Life begins with birth, an emergence from a state of non-being into existence. This phase is synonymous with spring, where the seeds germinate, bursting forth with potential, optimism, and growth. As with a newborn or the fresh shoots in a forest, this phase is characterized by rapid growth, learning, and the wide-eyed wonder of discovery.
Growth follows next, a period of maturation and development. Like summer, it’s a time of fullness and exploration, akin to adolescence and young adulthood in human life. This stage is vibrant, dynamic, and holds the promise of life’s zenith, where plants, animals and beings come into their full power and potential.
The peak of the cycle is the climax of maturity, akin to late summer when the fruits are ripe and ready for harvest. In human terms, it parallels the stability and fullness of middle age, where wisdom is married to energy, offering the best of both worlds.
However, nothing remains static, and so follows the phase of decay or decline. It’s the autumn of the cycle, where the energy starts to wane, and preparations begin for the inevitable end. Just as leaves turn and fall, signifying a retreat back to the earth, older age in humans brings with it a slowing down, a reflection, and often a poignant acceptance of life’s impermanence.
The circle has no beginning or end which is how I imagine my soul to be – infinite.
Death, often feared and misunderstood, is the winter of the life cycle. It’s a cessation, a return to non-being. But in many traditions and philosophies, it’s not seen as an absolute end but as a profound transition. For without winter, spring cannot come.
From the stillness and cold of death comes transformation. It’s the deep, unseen processes that take place beneath the surface—the decaying leaves enriching the soil, the lessons from one life influencing the next, and the old giving way to the potential of the new.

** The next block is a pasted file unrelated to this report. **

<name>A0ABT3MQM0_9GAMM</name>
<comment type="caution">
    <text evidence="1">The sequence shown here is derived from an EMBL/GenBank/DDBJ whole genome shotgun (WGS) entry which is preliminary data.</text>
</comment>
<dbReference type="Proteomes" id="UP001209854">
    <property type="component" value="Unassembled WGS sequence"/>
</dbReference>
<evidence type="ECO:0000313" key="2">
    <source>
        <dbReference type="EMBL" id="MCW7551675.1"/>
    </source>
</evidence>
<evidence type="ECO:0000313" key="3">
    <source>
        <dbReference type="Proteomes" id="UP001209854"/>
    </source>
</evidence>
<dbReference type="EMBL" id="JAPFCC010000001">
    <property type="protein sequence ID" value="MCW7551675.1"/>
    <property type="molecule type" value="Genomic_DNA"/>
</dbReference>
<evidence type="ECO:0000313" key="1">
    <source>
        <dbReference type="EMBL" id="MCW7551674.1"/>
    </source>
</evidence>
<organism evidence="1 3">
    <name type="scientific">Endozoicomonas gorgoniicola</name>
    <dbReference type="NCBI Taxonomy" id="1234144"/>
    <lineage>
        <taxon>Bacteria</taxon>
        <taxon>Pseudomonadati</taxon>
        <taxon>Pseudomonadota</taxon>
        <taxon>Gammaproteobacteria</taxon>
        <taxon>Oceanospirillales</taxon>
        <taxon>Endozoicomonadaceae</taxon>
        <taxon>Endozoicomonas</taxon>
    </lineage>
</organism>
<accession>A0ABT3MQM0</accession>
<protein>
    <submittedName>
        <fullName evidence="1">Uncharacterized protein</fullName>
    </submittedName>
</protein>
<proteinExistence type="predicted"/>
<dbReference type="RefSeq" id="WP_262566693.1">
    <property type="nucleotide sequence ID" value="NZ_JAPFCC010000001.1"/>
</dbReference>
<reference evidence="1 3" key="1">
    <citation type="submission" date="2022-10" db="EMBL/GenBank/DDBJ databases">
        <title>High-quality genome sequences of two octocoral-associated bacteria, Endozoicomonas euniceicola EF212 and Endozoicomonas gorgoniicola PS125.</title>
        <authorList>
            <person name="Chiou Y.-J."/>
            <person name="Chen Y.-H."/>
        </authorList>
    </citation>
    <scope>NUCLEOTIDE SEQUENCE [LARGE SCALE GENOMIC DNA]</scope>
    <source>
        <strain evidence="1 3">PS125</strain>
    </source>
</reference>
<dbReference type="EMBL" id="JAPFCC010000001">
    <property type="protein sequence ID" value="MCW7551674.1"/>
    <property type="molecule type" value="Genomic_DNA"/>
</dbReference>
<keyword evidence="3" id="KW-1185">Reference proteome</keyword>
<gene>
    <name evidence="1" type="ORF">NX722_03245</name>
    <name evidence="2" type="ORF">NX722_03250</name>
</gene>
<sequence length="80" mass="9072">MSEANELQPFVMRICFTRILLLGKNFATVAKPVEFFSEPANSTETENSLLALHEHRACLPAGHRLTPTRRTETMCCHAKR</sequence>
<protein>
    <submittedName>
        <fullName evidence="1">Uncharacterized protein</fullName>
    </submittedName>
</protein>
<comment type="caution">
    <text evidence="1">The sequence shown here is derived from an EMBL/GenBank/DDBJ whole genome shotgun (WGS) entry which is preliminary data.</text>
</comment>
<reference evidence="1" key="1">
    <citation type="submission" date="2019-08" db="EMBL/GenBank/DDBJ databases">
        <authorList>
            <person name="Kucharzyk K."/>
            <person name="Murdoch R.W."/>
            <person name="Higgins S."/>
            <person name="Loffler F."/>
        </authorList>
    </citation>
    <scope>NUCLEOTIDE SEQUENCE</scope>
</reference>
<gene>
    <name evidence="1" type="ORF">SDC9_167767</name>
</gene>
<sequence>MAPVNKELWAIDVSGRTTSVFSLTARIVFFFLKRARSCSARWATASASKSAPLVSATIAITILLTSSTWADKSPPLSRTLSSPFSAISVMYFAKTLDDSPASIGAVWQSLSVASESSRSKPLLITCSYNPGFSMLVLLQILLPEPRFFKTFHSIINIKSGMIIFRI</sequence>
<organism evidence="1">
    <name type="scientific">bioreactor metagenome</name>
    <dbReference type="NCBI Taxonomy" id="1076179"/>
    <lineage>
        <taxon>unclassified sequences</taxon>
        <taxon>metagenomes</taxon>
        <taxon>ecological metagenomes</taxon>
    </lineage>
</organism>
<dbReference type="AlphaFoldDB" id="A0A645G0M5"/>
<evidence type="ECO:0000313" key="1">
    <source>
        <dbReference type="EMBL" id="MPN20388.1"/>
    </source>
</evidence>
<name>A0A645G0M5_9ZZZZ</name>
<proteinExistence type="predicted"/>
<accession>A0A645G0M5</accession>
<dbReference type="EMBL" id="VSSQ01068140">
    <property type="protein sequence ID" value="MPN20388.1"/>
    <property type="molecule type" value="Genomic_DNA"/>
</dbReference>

Finally, rebirth heralds the return to life, completing the cycle and yet also beginning it anew. Like the first flowers after a long winter, rebirth signifies hope, renewal, and the eternal nature of existence.
This cyclical pattern—of birth, growth, maturity, decline, death, transformation, and rebirth—is an eternal dance, evident in all corners of the universe, reminding us of the interconnectedness of all things and the beautiful, relentless rhythm of existence and the circle, in its wholeness and wonder, encompass this entire sacred cycle.
The Circle and the Cycle of the Moon
Perhaps one of the most visible circles in our lives is the moon. Its cyclical dance from new moon to full moon back to new mirrors our own rhythms—physical, emotional, and spiritual. Many nature-based spiritual practices give special reverence to the lunar cycles and I’m no exception. I art journal with the moon to time my moments of reflection, manifestation, release, and growth. By syncing my spiritual and self-care practices and rituals with the moon’s phases, I tap into a deeper, primordial energy, allowing me to harness its power and wisdom.
Each moon phase represents a distinct moment in the lunar cycle, yet all are interconnected, one phase naturally giving way to the next in an eternal dance.
Starting with the New Moon, the moment of being in the void, representing a clean slate, potential, and the birth of new intentions. As the moon waxes into the Waxing Crescent, the moon begins to illuminate, mirroring our growing aspirations and the initial steps toward manifesting our desires. The First Quarter Moon, with half of its face illuminated, stands for challenges and decisions, the midpoint of action, much like a crossroad.